Grand Teton – Jenny Lake – shuttle boats and waterfalls

The Tetons are so breathtaking to look at because of the geological forces at work in creating them.  Many of the National Park roads we have driven on have been winding roads on cliff edges, even in parks not known for having mountains, like Mesa Verde and Arches.   In Grand Teton, it is the opposite.  Despite being next to a tall mountain range, the road through the park is really flat and the mountains seem to rise out of nowhere.  Why? Because there is a fault line running right along the edge of the Tetons, and earthquakes over the last 10 million years have caused the mountains to rise while the valley floor falls.  For any (3rd grade level) math buffs, you can see a good explanation in the Grand Teton Junior Ranger book.  A and I worked on the equation on page 12 (I just helped with the very last equation – because we were dividing a bigger number into a smaller number).  If you want to solve it yourself – the first number you need,the elevation of Grand Teton, is 13,770.

Hopefully I haven’t bored you with all the words – quick here is a picture to hold your attention (I’m talking to you, mom! 😉 ):


But before we get to the hike, let’s talk about the lake we visited. The lake was named after Jenny Leigh and another after her husband, Richard “Beaver Dick” Leigh (yes, for real).  As if the name wasn’t enough, “Beaver Dick” married his wife, a Shoshone woman, but didn’t know (or care to know?) her real name, so he called her Jenny.  Nice guy, right.  But alas, history isn’t always fair and so Beaver Dick got a lake named after him (Leigh Lake), and his poor wife has a lake (kind of) named after her (Jenny Lake).  Also, C says to not forget he did a lot to help expedition members in discovering the area that would become the National Park, but I think he is just biased because Beaver Dick was British.

Despite the questionable history of the lake’s name, it was a really nice trip.  After rain most of the prior day, we got up early to head to the lake.  As we arrived, it started to rain 😦 .  However, it didn’t last long, and gave us this nice rainbow:


We took a quick 10-minute shuttle boat ride across the lake.


Then headed on a just-over 2 mile round trip hike to Hidden Falls and Inspiration Point.  The hike to Hidden Falls took just over a half-mile and largely followed along a rapidly flowing river.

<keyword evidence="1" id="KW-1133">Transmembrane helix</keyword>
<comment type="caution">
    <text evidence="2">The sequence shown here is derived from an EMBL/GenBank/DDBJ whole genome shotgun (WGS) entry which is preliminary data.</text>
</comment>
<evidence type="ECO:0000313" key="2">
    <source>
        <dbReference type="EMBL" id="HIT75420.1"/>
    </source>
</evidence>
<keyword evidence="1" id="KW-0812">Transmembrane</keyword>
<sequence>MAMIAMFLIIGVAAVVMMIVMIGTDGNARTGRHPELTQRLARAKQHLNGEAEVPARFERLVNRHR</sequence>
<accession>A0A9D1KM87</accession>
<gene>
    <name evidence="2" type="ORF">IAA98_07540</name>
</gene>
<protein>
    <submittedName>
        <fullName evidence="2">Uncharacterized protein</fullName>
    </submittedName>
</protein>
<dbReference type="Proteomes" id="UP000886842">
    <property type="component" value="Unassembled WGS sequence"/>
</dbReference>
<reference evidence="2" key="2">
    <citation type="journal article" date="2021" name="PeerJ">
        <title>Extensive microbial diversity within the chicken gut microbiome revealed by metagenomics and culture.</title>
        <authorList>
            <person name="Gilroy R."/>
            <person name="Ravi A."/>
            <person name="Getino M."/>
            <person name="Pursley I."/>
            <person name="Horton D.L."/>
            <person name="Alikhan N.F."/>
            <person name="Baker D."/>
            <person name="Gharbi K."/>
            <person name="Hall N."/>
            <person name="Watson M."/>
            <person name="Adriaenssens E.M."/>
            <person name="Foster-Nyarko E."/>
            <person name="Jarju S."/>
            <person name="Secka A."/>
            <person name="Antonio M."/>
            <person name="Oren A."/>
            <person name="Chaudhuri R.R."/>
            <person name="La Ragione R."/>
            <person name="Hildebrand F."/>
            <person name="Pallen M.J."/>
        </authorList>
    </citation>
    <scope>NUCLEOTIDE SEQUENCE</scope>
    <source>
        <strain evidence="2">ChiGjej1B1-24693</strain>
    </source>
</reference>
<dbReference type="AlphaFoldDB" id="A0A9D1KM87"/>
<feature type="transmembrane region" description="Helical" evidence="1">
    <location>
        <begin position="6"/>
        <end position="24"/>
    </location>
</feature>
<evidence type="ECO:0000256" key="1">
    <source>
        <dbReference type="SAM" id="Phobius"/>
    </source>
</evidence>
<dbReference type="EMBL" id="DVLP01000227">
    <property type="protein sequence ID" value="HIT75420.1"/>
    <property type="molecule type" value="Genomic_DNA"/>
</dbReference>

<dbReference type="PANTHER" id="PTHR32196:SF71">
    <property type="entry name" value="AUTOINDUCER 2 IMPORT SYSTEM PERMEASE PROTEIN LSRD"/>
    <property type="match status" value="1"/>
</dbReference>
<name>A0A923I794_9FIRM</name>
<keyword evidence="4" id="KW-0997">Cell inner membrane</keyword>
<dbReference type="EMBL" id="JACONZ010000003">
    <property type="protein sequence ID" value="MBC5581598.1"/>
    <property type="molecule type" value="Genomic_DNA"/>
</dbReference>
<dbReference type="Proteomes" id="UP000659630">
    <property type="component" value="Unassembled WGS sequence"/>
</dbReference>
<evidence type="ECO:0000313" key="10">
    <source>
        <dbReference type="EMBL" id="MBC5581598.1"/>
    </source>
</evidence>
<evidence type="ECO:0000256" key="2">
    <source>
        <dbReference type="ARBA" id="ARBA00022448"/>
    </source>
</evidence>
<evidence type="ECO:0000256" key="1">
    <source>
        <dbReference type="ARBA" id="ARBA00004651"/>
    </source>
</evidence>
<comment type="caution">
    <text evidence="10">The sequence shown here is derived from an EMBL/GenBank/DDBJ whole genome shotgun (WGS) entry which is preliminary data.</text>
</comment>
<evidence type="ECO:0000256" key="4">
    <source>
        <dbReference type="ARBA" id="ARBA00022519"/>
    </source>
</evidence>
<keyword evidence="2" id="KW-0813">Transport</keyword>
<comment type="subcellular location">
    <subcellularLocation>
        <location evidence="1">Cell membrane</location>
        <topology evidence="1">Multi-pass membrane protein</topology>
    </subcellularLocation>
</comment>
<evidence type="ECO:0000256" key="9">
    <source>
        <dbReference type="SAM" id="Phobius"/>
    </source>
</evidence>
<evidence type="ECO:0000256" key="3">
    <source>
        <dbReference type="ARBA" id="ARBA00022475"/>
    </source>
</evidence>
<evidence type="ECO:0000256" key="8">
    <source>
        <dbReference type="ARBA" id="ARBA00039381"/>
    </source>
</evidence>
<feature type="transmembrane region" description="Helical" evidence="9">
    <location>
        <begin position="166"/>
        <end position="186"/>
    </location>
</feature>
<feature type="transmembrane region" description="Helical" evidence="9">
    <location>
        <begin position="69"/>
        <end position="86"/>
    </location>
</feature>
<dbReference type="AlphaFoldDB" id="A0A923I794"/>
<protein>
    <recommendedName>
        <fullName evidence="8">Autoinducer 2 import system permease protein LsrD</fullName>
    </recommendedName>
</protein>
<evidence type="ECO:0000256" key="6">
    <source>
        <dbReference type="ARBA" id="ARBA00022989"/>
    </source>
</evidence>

Hidden falls was a nice waterfall – it was a bit cold from the water spraying at us from the bottom, but fun to see.

A quick funny story about the boat ride over (but I held it until now because you have to see C’s hat below to know what I’m talking about…).  It was fairly cold so C was wearing the Minnesota Vikings hat below.  As we were getting off the boat, a lady that looked to be about early 60’s looked at C with a straight face, pointed to her baseball cap (which said “Green Bay Packers”) and, completely deadpan, said “Watch yourself on the trail”.  The rivalry is on, even in Wyoming!


Back to our hike – we continued on past the waterfall, and headed up to Inspiration Point.  It is indeed a beautiful overlook of Jenny Lake.


I’m being inspired
the other view from Inspiration Point

We walked back to the shuttle and rode across the lake and back to the parking lot. By the time we got back, things were really busy and there was a long line for the shuttle boat, so I’m glad we got going early.


After Jenny Lake, we drove to the nearby Leigh Lake and took a nice flat hike for a few miles towards Leigh Lake.  The walk takes you along String Lake, with the ever-present Tetons in the background.

String Lake


The next morning, we headed out early to try to beat rain forecast for later in the day.  Our hike for the day was the Grand View Point trail.


C’s friends, who we met earlier in the week, had recommended this hike to us, and while most of the other hikes in Grand Teton had been fairly busy, with lots of people coming and going, this hike was much quieter.  We were pretty much alone on the trail, just the five of us….and our bear spray (yes, they strongly encourage you to have bear spray with you at all times – not to be used like bug spray, fyi – it is a super strong version of mace that you should spray directly at the bear if it charges you).  We were also warned to make noise, so as to not surprise a bear.  Luckily, we had N with us, so surprising anything – bear or otherwise – was fairly unlikely 😉

Other than the slight apprehension about bears, we were excited to be a little more off the beaten path.  Plus, we felt well-protected by the boys and their bear clubs/walking sticks.

what bear would dare mess with these guys?!

The steep uphill climb was worth it when we started coming across views from all sides.  To the east, we saw distant mountains and a meandering river.



To the west, we had views of the Tetons (though they were covered by low clouds from the pending storm)

IMG_8629 (2).JPG

Once we got to the end of the hike, we stopped for – yep, you guessed it – a snack!  We explored the area at the top of the hill while we snacked, and found some animal tracks in the dirt.


probably Elk tracks – no bear tracks spotted….

We headed back down the way we came, and had a nice easy, downhill stroll, enjoying the views as we went.

okay, this part of the trail was actually uphill

C and A actually took the trail all the way to Jackson Lake Lodge (another 2 miles), while the little boys and I drove the car to meet them.  This was another beautiful hike in the Grand Tetons.  Next stop…Yellowstone!


  1. Breathtaking views. Thanks for sharing more pics of the bounty that is ours for the taking, although so few of us actually ever see it. And also, when is L going to start losing those teeth? Ha!


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